Choosing Death may not change your opinion on metal music itself, but if you need further proof that it doesn't matter when or where, inspiring music can be made at any time or place. Whenever I hear people bitch that there is just no good music out there today, I echo something Kyle told me: "The people who say that there's no good music out are totally just not looking hard enough."

Tuesday, August 08, 2006

Cross Me Off Your List

Let me get something out of the way right away: I still do not care for Hawthorne Heights' music. It is still the epitome of the cheeseball mall emo that today's "kids" who "don't know any better" buy. That said, I'm totally behind them on their decision to leave the label that brought them to the masses: Victory Records.

Airing dirty laundry in public never really looks good, but in this case, there is some stuff that the public should know about. To be honest, a part of me is relieved that this dam has burst and the flooding has begun.

A few months back, on the eve of the release of HH's "highly-anticipated" new record, If Only You Were Lonely, there were some rather questionable acts suggested on trying to make the album debut at number one on the Billboard Top 200 album charts. A written manifesto circulated supposedly from the band about how important this placement was for rock music in general. Plus, there were some tactics suggested on how to prevent another major release that week (R&B artist Ne-Yo) from debuting at number one. Turns out the band denied such claims and said that Victory made the manifesto and signed it in the band's name. Word from Victory owner Tony Brummel was that the manifesto was a "joke," but the story broke into a few news outlets (namely, MTV News and with a lot of skepticism. Something smelled really fishy.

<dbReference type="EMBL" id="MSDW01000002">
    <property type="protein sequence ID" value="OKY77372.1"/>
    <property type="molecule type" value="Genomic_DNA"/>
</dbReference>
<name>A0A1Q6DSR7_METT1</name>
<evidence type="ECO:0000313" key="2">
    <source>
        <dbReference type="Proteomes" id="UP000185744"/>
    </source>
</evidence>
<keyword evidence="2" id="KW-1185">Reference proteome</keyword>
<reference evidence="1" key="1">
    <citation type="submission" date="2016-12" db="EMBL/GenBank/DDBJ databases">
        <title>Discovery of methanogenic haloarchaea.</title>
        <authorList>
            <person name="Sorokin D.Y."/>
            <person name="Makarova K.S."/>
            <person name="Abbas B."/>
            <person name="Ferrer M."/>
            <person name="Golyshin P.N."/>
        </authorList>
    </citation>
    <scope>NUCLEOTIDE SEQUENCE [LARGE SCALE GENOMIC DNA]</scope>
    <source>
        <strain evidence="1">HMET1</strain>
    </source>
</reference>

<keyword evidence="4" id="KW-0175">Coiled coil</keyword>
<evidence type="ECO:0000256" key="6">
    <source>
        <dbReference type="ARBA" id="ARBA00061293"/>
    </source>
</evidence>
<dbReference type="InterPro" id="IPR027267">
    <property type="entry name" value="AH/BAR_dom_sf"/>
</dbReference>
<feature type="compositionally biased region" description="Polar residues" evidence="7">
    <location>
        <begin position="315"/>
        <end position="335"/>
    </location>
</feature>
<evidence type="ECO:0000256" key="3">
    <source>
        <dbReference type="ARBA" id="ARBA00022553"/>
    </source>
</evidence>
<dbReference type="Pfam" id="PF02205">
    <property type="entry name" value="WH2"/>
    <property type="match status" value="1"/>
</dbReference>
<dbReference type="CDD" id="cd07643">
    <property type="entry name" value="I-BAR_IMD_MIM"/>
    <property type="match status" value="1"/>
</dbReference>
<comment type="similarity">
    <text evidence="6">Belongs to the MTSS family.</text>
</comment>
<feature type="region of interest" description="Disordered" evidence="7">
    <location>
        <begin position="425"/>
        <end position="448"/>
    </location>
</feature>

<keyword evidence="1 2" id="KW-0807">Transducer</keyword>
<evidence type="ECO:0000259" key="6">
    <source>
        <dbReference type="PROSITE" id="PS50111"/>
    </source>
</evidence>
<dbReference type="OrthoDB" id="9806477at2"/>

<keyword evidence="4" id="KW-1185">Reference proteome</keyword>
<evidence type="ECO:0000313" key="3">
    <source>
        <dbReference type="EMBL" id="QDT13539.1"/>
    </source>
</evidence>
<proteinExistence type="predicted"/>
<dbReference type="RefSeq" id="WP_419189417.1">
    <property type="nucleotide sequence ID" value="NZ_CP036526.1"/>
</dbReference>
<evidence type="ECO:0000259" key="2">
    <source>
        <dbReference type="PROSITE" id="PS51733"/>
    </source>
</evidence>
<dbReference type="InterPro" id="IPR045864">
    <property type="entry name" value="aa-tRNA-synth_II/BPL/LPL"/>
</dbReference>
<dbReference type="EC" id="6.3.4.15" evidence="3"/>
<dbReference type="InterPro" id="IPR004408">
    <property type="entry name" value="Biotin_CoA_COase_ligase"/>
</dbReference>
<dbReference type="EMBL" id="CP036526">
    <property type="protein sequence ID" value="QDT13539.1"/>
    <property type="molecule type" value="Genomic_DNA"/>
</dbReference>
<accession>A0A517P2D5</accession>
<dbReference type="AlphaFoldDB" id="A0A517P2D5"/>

If Only You Were Lonely did not debut at number one -- it debuted at number three, selling a reported 114,000 copies in its first week. Since then, the record has sold well, videos have received nice airplay and the band has played sell-out shows all over the place. Great success right? Well, according to the band, this whole experience has been very bittersweet. For us on-lookers, we're seeing something that could really shake things up with Victory's image with their current audience.

During the week the album came out, Kyle did a nice summary of the goings-on between the label and the band. I echo his sentiments about Victory, an independent label that is trying to take on the major labels by becoming a label that is worse than a major label. "These tactics and hype nullify Victory's indie-vs.-major battle," he wrote. "If an indie’s copying a major’s business aggression, the line between the two disappears. You can’t wave the indie flag, then tell your street teamers to hide CDs. Or proselytize about rock’s superiority to other music."

Why should I care about all this ugly stuff from a label that usually puts out crappy records by crappy bands and occasionally releases something great? Without going into too much detail, there is personal vindication of seeing a person be taken to task by people that have been abused possibly the most by him. Taking square aim at Brummel, Hawthorne Heights now joins a long line of former bands and label employees who have complaints about how he runs his business.

In a long statement on the band's website, here is probably the quote that gets me cheering for Hawthorne Heights: